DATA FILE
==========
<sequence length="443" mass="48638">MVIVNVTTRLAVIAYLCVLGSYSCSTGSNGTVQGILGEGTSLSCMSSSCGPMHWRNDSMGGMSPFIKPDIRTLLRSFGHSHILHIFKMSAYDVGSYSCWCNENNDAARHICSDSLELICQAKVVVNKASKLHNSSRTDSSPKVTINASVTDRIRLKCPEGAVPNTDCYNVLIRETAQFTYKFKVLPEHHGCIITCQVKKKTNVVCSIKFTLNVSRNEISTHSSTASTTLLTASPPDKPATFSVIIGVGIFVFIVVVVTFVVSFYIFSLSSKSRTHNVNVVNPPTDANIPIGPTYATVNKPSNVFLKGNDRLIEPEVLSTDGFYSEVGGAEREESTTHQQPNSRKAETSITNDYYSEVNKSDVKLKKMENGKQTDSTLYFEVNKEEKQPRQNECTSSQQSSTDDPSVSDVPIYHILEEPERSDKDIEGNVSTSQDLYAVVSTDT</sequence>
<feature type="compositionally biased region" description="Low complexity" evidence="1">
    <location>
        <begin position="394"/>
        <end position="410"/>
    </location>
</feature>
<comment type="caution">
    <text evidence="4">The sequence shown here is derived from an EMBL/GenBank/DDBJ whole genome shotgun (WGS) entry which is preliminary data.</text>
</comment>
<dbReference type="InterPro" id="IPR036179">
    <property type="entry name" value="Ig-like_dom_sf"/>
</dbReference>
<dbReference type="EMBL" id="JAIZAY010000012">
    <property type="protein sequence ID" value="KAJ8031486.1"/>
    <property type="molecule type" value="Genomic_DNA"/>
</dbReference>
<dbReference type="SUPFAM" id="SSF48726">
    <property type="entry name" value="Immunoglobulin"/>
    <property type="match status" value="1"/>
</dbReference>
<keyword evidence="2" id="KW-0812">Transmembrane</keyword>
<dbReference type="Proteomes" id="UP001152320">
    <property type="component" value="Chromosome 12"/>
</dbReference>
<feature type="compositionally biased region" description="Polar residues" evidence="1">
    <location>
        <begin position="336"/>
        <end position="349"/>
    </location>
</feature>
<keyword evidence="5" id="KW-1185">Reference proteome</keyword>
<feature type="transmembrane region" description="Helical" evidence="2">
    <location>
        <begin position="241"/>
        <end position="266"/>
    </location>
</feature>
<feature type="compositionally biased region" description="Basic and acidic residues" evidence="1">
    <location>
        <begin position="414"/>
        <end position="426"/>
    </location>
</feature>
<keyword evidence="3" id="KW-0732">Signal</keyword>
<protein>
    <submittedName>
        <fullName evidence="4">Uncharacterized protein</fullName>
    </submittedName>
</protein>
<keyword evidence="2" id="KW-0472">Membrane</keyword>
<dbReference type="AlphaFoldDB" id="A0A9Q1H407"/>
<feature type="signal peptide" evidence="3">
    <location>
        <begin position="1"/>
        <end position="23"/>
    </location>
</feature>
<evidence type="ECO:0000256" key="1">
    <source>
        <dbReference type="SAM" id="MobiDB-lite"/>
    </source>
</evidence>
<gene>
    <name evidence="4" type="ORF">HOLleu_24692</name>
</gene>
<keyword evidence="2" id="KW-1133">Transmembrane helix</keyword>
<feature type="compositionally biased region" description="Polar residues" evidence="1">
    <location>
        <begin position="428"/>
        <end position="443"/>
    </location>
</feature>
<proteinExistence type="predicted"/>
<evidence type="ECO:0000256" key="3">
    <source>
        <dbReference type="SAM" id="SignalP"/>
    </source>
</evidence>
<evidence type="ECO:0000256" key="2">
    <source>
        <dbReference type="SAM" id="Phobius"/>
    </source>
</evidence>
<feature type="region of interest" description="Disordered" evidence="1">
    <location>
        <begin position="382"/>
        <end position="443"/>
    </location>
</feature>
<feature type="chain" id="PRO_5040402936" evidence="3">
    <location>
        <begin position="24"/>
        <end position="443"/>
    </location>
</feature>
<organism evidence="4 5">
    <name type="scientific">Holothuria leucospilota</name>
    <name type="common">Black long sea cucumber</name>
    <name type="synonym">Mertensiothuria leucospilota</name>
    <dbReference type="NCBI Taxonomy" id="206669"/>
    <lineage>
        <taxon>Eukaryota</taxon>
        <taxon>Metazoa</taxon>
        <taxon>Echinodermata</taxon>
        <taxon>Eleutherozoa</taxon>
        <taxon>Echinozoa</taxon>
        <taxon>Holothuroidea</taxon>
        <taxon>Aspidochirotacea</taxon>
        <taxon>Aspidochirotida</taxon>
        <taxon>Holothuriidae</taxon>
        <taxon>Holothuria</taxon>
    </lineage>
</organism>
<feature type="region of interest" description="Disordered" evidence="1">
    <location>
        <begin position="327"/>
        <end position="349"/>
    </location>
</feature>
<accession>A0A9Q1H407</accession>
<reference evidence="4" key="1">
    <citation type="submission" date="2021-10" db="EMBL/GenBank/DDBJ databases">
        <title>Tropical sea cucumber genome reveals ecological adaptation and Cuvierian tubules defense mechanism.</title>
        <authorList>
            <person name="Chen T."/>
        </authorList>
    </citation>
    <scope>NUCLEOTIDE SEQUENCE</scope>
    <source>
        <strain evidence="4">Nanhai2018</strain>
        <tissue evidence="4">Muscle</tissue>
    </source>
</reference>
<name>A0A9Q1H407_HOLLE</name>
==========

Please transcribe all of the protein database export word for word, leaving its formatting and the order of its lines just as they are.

<sequence length="443" mass="48638">MVIVNVTTRLAVIAYLCVLGSYSCSTGSNGTVQGILGEGTSLSCMSSSCGPMHWRNDSMGGMSPFIKPDIRTLLRSFGHSHILHIFKMSAYDVGSYSCWCNENNDAARHICSDSLELICQAKVVVNKASKLHNSSRTDSSPKVTINASVTDRIRLKCPEGAVPNTDCYNVLIRETAQFTYKFKVLPEHHGCIITCQVKKKTNVVCSIKFTLNVSRNEISTHSSTASTTLLTASPPDKPATFSVIIGVGIFVFIVVVVTFVVSFYIFSLSSKSRTHNVNVVNPPTDANIPIGPTYATVNKPSNVFLKGNDRLIEPEVLSTDGFYSEVGGAEREESTTHQQPNSRKAETSITNDYYSEVNKSDVKLKKMENGKQTDSTLYFEVNKEEKQPRQNECTSSQQSSTDDPSVSDVPIYHILEEPERSDKDIEGNVSTSQDLYAVVSTDT</sequence>
<feature type="compositionally biased region" description="Low complexity" evidence="1">
    <location>
        <begin position="394"/>
        <end position="410"/>
    </location>
</feature>
<comment type="caution">
    <text evidence="4">The sequence shown here is derived from an EMBL/GenBank/DDBJ whole genome shotgun (WGS) entry which is preliminary data.</text>
</comment>
<dbReference type="InterPro" id="IPR036179">
    <property type="entry name" value="Ig-like_dom_sf"/>
</dbReference>
<dbReference type="EMBL" id="JAIZAY010000012">
    <property type="protein sequence ID" value="KAJ8031486.1"/>
    <property type="molecule type" value="Genomic_DNA"/>
</dbReference>
<dbReference type="SUPFAM" id="SSF48726">
    <property type="entry name" value="Immunoglobulin"/>
    <property type="match status" value="1"/>
</dbReference>
<keyword evidence="2" id="KW-0812">Transmembrane</keyword>
<dbReference type="Proteomes" id="UP001152320">
    <property type="component" value="Chromosome 12"/>
</dbReference>
<feature type="compositionally biased region" description="Polar residues" evidence="1">
    <location>
        <begin position="336"/>
        <end position="349"/>
    </location>
</feature>
<keyword evidence="5" id="KW-1185">Reference proteome</keyword>
<feature type="transmembrane region" description="Helical" evidence="2">
    <location>
        <begin position="241"/>
        <end position="266"/>
    </location>
</feature>
<feature type="compositionally biased region" description="Basic and acidic residues" evidence="1">
    <location>
        <begin position="414"/>
        <end position="426"/>
    </location>
</feature>
<keyword evidence="3" id="KW-0732">Signal</keyword>
<protein>
    <submittedName>
        <fullName evidence="4">Uncharacterized protein</fullName>
    </submittedName>
</protein>
<keyword evidence="2" id="KW-0472">Membrane</keyword>
<dbReference type="AlphaFoldDB" id="A0A9Q1H407"/>
<feature type="signal peptide" evidence="3">
    <location>
        <begin position="1"/>
        <end position="23"/>
    </location>
</feature>
<evidence type="ECO:0000256" key="1">
    <source>
        <dbReference type="SAM" id="MobiDB-lite"/>
    </source>
</evidence>
<gene>
    <name evidence="4" type="ORF">HOLleu_24692</name>
</gene>
<keyword evidence="2" id="KW-1133">Transmembrane helix</keyword>
<feature type="compositionally biased region" description="Polar residues" evidence="1">
    <location>
        <begin position="428"/>
        <end position="443"/>
    </location>
</feature>
<proteinExistence type="predicted"/>
<evidence type="ECO:0000256" key="3">
    <source>
        <dbReference type="SAM" id="SignalP"/>
    </source>
</evidence>
<evidence type="ECO:0000256" key="2">
    <source>
        <dbReference type="SAM" id="Phobius"/>
    </source>
</evidence>
<feature type="region of interest" description="Disordered" evidence="1">
    <location>
        <begin position="382"/>
        <end position="443"/>
    </location>
</feature>
<feature type="chain" id="PRO_5040402936" evidence="3">
    <location>
        <begin position="24"/>
        <end position="443"/>
    </location>
</feature>
<organism evidence="4 5">
    <name type="scientific">Holothuria leucospilota</name>
    <name type="common">Black long sea cucumber</name>
    <name type="synonym">Mertensiothuria leucospilota</name>
    <dbReference type="NCBI Taxonomy" id="206669"/>
    <lineage>
        <taxon>Eukaryota</taxon>
        <taxon>Metazoa</taxon>
        <taxon>Echinodermata</taxon>
        <taxon>Eleutherozoa</taxon>
        <taxon>Echinozoa</taxon>
        <taxon>Holothuroidea</taxon>
        <taxon>Aspidochirotacea</taxon>
        <taxon>Aspidochirotida</taxon>
        <taxon>Holothuriidae</taxon>
        <taxon>Holothuria</taxon>
    </lineage>
</organism>
<feature type="region of interest" description="Disordered" evidence="1">
    <location>
        <begin position="327"/>
        <end position="349"/>
    </location>
</feature>
<accession>A0A9Q1H407</accession>
<reference evidence="4" key="1">
    <citation type="submission" date="2021-10" db="EMBL/GenBank/DDBJ databases">
        <title>Tropical sea cucumber genome reveals ecological adaptation and Cuvierian tubules defense mechanism.</title>
        <authorList>
            <person name="Chen T."/>
        </authorList>
    </citation>
    <scope>NUCLEOTIDE SEQUENCE</scope>
    <source>
        <strain evidence="4">Nanhai2018</strain>
        <tissue evidence="4">Muscle</tissue>
    </source>
</reference>
<name>A0A9Q1H407_HOLLE</name>